For years some perpetual tourists here have faked their exits and re-entries into the country with the use of compliant immigration agents.
These are the residents, mostly North Americans, who are required to leave the country to renew their tourist visa every 90 days. In fact, the perpetual tourist is a resident but someone who chooses not to file for residency.
Some complain that the residency application is too costly, citing lawyer’s fees of up to $2,000. Others just do not have the money to post to be a rentista and do not have a valid pension to qualify for pensionado status. Others are in flight from some crime up north and cannot provide a clean police record.
For years there have been intermediaries who would carry the expat’s passport to a border crossing where for a fee an immigration agent would fake the exit and re-entry. On the Caribbean coast there was a notorious taxi driver who did this at Sixaola. In the Central Valley there was a criminal ring that simply faked the immigration stamps in the passport. Elsewhere there always were extra official stamps that could be used to fake the exit.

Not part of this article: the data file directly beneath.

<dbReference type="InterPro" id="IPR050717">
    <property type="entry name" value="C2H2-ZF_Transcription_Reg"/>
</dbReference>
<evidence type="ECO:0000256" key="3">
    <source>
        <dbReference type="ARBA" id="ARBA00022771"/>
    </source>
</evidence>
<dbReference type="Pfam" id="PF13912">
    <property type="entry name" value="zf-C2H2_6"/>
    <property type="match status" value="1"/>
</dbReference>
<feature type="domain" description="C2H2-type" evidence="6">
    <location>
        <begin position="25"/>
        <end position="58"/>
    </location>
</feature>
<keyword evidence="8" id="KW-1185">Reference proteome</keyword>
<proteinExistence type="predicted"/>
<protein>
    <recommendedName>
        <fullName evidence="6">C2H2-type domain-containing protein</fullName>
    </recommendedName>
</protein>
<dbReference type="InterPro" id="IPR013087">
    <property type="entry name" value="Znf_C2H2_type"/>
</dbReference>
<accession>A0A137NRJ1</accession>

When Mario Zamora Cordero became director general de Migración y Extranjería he was well aware of the ongoing illegalities. He ordered that new stamps be created, each with the name of the immigration official who would use it.
Zamora is now head of the Ministerio de Gobernación, Policía y Seguridad Pública, the ministry that includes immigration. He is conducting an anti-corruption effort that includes immigration as well as the Fuerza Pública and the Policía de Control de Drogas. There have been arrests of members of all those agencies.
The latest was Friday at Sixaola on the southeastern border with Panamá when investigators detained an immigration agent and confiscated U.S. passports.
The man has his first court appearance Monday in the Juzgado Penal de Hacienda del Segundo Circuito Judicial de San José. He faces a fraud charge. Presumably the owners of the passports that were confiscated will be receiving visits from investigators because they are suspects in a bribery probe.
The man is the third immigration agent to be arrested in recent months by the Unidad de Investigaciones of the Policía Profesional de Migración, the ministry noted.
For the expats involved, there could be serious repercussions. Some may own businesses or real estate here, but they are facing possible expulsion that would prevent them from returning to Costa Rica for a number of years, if then. They also may face a criminal charge.